U.S. pulls out envoy to Syria, southern strike spreads
By Khaled Yacoub Oweis
The United States said on Monday it had pulled its ambassador out of Syria because of threats to his safety, prompting Syria to follow suit in a worsening of ties already tattered by U.S. opposition to Syrian President Bashar al-Assad’s efforts to crush anti-government protests.
The U.S. envoy, Robert Ford, had antagonized Syria’s government with his high-profile support for the demonstrators trying to end 41 years of Assad family rule. Assad supporters attacked the U.S. Embassy and Ford’s convoy in recent months.
Ford left Syria as a government crackdown on protests and a nascent armed insurgency intensified and as more businesses and shops closed in southern Syria in the most sustained strike of the seven-month uprising.
In the latest violence, two people were killed in the central city of Homs, 85 miles north of Damascus, when troops and loyalist militiamen fired at majority Sunni Muslim districts that have been a bastion for protests.
The United States has called for Assad to step down and, along with its European allies, has intensified sanctions on Syria, including against its small but significant oil sector, a central source of foreign currency for the government.
The State Department issued a statement saying Ford “was brought back to Washington as a result of credible threats against his personal safety in Syria.”
State Department spokeswoman Victoria Nuland said Ford was expected to return to Syria and demanded the Syrian government provide for his protection and end what she called a “smear campaign of malicious and deceitful propaganda” against him.
“The concern here is that the kinds of falsehoods that are being spread about Ambassador Ford could lead to violence against him, whether it’s by citizens, whether it’s by … thugs of one kind or another,” she said.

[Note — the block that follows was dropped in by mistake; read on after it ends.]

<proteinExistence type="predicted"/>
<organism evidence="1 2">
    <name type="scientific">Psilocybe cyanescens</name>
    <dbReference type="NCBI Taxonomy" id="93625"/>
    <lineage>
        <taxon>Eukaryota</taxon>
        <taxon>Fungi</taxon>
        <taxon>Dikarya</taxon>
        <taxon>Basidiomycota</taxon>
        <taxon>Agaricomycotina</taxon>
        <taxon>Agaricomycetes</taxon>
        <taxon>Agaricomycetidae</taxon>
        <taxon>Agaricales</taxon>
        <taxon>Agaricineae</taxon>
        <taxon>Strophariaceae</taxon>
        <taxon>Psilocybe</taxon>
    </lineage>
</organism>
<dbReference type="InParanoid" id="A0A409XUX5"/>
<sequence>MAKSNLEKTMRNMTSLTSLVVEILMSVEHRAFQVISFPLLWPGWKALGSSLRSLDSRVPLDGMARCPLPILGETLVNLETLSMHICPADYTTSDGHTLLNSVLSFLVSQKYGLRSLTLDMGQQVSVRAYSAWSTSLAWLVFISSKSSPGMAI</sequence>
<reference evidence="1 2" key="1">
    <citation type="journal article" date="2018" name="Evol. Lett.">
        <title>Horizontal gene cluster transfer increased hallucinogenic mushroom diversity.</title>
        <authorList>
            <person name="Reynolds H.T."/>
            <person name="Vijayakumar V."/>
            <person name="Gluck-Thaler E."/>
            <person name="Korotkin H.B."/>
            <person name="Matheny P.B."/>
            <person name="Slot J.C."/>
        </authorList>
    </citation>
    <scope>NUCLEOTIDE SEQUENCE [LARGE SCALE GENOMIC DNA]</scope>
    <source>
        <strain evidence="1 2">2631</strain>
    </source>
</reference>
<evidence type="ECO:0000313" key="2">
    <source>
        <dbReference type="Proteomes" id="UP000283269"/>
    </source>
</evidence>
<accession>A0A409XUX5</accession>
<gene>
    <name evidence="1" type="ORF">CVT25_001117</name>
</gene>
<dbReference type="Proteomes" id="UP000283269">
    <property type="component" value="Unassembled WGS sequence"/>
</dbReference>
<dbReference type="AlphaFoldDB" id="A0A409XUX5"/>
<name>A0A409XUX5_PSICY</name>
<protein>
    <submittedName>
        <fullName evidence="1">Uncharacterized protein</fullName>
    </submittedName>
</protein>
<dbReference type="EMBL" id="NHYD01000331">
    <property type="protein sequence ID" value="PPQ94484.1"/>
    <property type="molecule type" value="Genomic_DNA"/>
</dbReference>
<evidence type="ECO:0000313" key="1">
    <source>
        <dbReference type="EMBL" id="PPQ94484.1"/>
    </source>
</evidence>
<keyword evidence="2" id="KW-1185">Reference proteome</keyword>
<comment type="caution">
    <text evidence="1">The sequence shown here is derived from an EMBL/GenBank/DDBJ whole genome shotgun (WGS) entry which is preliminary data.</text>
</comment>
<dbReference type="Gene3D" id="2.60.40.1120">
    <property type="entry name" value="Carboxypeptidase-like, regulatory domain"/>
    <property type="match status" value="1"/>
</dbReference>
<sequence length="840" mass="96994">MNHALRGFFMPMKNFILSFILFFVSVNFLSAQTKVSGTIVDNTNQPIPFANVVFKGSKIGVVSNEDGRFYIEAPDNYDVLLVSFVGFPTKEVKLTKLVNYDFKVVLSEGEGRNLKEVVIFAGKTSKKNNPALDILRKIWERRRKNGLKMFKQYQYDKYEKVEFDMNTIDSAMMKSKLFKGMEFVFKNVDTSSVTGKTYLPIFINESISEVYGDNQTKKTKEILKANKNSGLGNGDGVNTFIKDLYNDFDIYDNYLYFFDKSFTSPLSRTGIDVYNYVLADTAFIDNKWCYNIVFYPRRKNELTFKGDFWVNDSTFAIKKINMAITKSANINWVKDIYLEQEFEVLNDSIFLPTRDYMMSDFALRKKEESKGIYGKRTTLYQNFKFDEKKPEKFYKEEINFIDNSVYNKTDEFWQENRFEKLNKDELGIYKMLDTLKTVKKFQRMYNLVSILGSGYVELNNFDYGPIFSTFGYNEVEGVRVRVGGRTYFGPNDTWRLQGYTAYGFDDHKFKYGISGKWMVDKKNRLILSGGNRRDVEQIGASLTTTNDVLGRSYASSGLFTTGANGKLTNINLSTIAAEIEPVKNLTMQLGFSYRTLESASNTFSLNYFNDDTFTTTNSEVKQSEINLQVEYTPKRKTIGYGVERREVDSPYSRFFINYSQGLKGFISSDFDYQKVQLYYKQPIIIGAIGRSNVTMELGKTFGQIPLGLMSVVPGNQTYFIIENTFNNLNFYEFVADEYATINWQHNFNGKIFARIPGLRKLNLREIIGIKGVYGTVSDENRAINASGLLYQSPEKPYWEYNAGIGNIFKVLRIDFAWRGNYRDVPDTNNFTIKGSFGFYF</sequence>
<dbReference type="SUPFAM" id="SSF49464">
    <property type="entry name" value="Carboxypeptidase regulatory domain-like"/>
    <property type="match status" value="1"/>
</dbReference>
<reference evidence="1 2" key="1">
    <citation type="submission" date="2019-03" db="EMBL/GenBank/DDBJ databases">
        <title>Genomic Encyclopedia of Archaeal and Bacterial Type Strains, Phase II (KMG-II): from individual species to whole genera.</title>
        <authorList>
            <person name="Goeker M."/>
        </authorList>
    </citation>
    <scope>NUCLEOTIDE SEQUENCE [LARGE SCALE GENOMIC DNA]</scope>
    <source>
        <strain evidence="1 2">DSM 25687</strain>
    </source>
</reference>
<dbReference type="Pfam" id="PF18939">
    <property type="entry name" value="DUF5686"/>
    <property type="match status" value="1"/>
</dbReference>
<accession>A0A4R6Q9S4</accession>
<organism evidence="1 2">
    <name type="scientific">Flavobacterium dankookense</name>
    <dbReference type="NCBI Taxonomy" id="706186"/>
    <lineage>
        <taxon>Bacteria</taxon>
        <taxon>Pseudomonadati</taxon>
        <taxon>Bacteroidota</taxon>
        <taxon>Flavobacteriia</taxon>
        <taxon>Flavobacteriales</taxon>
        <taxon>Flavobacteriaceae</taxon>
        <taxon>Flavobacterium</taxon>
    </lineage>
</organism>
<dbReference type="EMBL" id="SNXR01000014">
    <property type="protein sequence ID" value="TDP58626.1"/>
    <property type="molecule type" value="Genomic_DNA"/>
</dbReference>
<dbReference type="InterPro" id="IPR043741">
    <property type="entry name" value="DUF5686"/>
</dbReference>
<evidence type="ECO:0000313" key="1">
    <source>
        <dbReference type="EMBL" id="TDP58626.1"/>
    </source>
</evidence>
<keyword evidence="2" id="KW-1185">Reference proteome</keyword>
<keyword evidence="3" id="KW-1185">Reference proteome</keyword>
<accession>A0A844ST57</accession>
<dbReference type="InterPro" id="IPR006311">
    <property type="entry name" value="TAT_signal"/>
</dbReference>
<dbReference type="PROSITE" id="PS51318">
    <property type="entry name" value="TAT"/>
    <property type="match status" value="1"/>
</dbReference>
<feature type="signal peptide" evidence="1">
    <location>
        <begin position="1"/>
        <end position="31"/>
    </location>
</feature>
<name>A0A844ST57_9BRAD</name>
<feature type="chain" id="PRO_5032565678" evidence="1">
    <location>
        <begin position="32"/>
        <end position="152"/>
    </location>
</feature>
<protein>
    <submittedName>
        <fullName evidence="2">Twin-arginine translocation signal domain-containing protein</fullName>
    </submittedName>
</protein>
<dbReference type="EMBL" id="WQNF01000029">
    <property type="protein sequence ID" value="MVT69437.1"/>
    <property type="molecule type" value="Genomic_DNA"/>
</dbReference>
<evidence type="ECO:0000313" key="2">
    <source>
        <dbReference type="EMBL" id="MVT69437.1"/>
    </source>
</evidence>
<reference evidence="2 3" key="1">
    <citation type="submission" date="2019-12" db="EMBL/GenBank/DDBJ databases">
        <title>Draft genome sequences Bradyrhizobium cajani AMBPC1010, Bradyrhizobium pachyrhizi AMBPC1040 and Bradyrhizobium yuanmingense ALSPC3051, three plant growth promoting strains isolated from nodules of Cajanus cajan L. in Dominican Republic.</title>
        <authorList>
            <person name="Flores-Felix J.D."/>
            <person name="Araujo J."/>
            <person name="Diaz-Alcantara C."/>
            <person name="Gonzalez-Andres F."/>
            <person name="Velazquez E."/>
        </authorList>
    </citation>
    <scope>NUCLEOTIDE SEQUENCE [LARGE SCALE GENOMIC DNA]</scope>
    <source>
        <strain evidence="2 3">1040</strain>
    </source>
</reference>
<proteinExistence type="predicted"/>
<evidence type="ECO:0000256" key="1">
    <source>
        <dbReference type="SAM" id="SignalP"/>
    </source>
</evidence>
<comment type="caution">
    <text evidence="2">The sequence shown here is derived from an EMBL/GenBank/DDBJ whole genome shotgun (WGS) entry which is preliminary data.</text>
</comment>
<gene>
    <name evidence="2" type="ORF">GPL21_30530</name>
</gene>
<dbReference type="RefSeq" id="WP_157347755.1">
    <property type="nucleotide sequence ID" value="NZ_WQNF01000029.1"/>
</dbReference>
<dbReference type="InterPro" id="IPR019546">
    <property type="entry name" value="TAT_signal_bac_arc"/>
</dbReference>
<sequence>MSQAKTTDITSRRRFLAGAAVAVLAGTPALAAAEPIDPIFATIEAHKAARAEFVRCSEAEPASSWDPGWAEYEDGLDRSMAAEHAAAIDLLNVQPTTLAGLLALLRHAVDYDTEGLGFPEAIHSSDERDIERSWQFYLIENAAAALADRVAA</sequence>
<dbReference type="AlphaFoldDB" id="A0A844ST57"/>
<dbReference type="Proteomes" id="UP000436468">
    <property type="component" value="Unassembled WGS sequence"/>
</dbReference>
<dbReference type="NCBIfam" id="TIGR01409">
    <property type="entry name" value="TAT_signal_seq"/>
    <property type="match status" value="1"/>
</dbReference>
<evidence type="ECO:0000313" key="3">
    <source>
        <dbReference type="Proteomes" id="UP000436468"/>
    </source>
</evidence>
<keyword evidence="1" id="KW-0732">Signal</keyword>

Nuland stressed that Ford had not been “withdrawn” — a diplomatically loaded term that could have implied that the envoy would not return and that suggests a diminution in relations between the two countries.
“INCITEMENT” AGAINST ENVOY
U.S. officials, who spoke on condition of anonymity, said Ford left Damascus on Saturday.
A spokeswoman for the Syrian Embassy in Washington, Roua Sharbaji, said after news of Ford’s return became public Syrian Ambassador Imad Moustapha had been recalled to Damascus for consultations on Monday.
Unlike in Libya, there appears to be no appetite among Western or Arab governments to consider armed intervention to stop the violence in Syria, one of a host of Arab states to see uprisings against long-time authoritarian rulers this year.
The killings in Homs on Monday bring to at least 10 the number of civilians killed in tank-backed assaults on districts in the central city in the last two days, activists said.
The official Syrian news agency said “terrorist groups” had fired at a taxi carrying university students in Homs on Sunday night, killing a young woman. Security forces arrested several members of other groups and seized automatic weapons, automatic rifles and Molotov cocktails.
A Youtube video shot by activists purportedly showed a young protester dying from a gunshot that hit him while he was dragging a body off a street in al-Khalidiya district. Their comrades are heard shouting “God is greater” as the two bodies lay next to each other on the asphalt.
Reuters could not confirm the authenticity of the footage. Most foreign media have been banned from Syria, making it difficult to verify events on the ground.
Syrian authorities say they are fighting “armed terrorist groups” in Homs who have killed civilians, security forces and prominent figures.
They blame the unrest across the country on such groups, which they say have killed 1,100 army and police. The United Nations says the crackdown has killed 3,000 people, including 187 children.
ATTACKS ON U.S. EMBASSY, CONVOY
Ford left Syria following a series of violent incidents that damaged the U.S. Embassy compound and his motorcade but did not cause any casualties.
At the end of September, Assad loyalists threw concrete blocks at his convoy and hit the cars with iron bars as Ford was visiting centrist politician Hassan Abdulazim, according to an account published by the ambassador the next day.
In July, several Assad loyalists broke into the U.S. Embassy in Damascus, tore down signs and tried to break security glass. They also tried to break into Ford’s nearby residence but failed to gain entry.
The Syrian government’s mounting security crackdown has triggered a strike by private businesses in towns across the Hauran Plain, which was the first region where masses publicly turned against Assad.
Anger has grown over the killings of several protesters last week in the towns of Dael and in Ibtaa. The region has seen nightly protests in solidarity with Homs.
“Troops have entered into several towns to end the strike but protesters want to expand it into wider civil disobedience,” said one activist who said army reinforcements had been sent to several towns in the Deraa countryside.